Building a Metal Woodburning Fire Place

Am thinking about building a woodburning fireplace (standalone type) from
welded 3/16" or so plate. I'm not sure how to handle the door but
all-in-all it wouldn't seem to be too difficult. Or, maybe I'm wrong...
Anyhow, was wondering if anyone has already done it or if plans/examples are
available anywhere.
Also, would it be practical to cut 3/16 plate with an abrasive blade in a
circular saw??
Laurie Forbes
Reply to
Laurie Forbes
Loading thread data ...
I've made a few wood stoves, not difficult at all. Do your design on graph paper. If it were me, I would seriously consider having a welding shop shear the plate and look hard at having as much bent. An oxy-act torch would be a must for a project along with a welding box & grinder, drillpress. Can't comment on a abrasive circular saw for large cutouts. A local welding shop does some shearing for me on occasions at quitting time. I get the plate and give it a light coat of white spray paint. Then carefully draw the layout lines on with a felt tip pen for the shear operator.
Then I just back up with the plate ready to go and pick up the drops. They charge me a nominal fee for this. They also do some techinical stuff at different times for me so I have a good working relationship with them. Ask around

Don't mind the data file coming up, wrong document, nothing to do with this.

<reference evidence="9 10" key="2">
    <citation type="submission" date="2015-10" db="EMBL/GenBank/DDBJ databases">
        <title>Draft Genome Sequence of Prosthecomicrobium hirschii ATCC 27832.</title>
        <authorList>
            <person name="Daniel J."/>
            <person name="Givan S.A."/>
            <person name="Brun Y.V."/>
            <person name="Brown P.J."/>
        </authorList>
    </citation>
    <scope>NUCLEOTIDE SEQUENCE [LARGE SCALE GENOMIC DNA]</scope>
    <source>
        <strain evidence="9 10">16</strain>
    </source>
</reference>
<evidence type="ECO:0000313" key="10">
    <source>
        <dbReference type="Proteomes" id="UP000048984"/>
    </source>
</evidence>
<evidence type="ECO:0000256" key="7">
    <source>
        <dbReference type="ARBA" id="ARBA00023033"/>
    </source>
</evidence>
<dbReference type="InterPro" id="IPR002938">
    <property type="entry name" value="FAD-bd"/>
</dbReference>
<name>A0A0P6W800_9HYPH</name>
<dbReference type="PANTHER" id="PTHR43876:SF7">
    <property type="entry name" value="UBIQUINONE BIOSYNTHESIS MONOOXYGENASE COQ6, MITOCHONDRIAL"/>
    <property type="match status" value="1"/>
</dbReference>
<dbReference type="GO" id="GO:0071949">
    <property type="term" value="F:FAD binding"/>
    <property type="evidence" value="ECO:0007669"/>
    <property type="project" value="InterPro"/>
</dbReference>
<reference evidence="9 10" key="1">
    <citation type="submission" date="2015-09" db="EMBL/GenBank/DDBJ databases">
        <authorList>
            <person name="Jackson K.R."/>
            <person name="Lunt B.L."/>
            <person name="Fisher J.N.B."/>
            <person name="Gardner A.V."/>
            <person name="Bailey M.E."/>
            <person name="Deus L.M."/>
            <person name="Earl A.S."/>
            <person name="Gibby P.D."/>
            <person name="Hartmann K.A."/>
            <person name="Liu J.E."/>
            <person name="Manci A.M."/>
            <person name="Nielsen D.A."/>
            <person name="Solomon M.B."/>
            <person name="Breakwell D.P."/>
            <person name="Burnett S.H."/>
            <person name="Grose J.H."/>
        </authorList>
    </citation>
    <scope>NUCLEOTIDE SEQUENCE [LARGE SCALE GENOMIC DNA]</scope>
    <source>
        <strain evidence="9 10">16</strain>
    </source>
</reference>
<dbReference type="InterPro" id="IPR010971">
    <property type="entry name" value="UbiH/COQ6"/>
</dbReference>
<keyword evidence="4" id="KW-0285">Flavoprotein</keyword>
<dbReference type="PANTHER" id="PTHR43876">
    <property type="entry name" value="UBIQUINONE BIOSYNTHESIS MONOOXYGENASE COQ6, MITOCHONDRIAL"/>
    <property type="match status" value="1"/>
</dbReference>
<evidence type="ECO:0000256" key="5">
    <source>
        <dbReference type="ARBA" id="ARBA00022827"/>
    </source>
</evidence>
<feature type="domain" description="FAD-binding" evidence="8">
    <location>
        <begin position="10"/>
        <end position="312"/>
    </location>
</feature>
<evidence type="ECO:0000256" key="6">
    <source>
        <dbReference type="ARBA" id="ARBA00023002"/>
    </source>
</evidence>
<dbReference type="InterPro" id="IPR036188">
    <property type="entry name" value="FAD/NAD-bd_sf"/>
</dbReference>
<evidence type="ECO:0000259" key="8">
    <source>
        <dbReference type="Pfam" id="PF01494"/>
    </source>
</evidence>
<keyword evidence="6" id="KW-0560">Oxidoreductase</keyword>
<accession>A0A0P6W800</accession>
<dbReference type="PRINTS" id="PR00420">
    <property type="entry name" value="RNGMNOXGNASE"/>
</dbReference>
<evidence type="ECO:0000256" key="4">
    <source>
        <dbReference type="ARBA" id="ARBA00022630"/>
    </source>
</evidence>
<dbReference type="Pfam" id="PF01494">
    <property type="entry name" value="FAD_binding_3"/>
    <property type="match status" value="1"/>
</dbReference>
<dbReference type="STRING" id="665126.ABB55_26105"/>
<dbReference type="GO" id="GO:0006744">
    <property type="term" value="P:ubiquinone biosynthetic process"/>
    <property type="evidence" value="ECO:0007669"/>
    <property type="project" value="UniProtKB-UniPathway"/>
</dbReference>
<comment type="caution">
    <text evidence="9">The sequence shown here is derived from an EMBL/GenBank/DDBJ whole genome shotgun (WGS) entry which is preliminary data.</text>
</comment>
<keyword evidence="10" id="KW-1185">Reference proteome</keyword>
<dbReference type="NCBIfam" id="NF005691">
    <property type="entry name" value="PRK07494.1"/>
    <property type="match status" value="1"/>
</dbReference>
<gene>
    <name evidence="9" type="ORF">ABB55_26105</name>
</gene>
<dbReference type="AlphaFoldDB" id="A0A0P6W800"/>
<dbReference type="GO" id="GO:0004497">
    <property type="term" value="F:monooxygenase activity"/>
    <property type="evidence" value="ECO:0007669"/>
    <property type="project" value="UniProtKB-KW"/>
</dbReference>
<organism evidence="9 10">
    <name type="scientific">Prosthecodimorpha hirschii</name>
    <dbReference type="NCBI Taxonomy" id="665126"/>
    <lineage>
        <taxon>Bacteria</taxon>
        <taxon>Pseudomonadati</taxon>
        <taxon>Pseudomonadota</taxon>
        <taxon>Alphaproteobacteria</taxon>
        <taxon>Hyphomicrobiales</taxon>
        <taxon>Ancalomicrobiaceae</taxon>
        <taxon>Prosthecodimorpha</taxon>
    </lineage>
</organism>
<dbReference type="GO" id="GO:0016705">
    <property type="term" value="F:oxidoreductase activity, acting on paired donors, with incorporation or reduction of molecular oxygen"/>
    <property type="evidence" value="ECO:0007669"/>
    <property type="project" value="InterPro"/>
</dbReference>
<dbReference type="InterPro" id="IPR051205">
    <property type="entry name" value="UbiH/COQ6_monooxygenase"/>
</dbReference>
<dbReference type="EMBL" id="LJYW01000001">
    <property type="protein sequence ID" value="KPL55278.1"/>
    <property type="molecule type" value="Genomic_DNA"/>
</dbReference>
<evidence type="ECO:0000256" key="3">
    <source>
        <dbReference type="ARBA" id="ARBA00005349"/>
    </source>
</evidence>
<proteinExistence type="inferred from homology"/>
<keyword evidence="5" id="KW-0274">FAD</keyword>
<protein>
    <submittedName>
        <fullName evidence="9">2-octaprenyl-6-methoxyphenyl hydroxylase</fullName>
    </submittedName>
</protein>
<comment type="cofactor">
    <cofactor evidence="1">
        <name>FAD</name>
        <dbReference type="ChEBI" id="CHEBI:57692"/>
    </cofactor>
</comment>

The fun wood stoves are the ones I make from scrap. I like 80 gal pressure tanks for the body, and make the door from a bottom of a 20gal water heater tank. Some scrap for the hinges, latch, and legs. A piece of 10" sche 80 for the stack. Line with firebrick.
DE
Reply to
DE
Various parts would be easy using a CNC Plasma torch - Simple parts like that are not much work - other than the cad and grinding..
Martin Martin Eastburn @ home at Lions' Lair with our computer lionslair at consolidated dot net NRA LOH, NRA Life NRA Second Amendment Task Force Charter Founder
Laurie Forbes wrote:
Reply to
Martin H. Eastburn
Search with google for Rumford fireplaces. Count Rumford perfected these designs in the 1700s. You will need to line the firebox with firebrick or your metal plate will twist and buckle.
Once you decide on the size of the opening all of the rest of the measurements are locked in so you have a fireplace that draws well.
I built one long ago out of masonry and have a booklet buried around here someplace. If you don't find detailed plans post again and I will search for it.
If you just throw a box and chimney together you probably will be disappointed.
Reply to
Unknown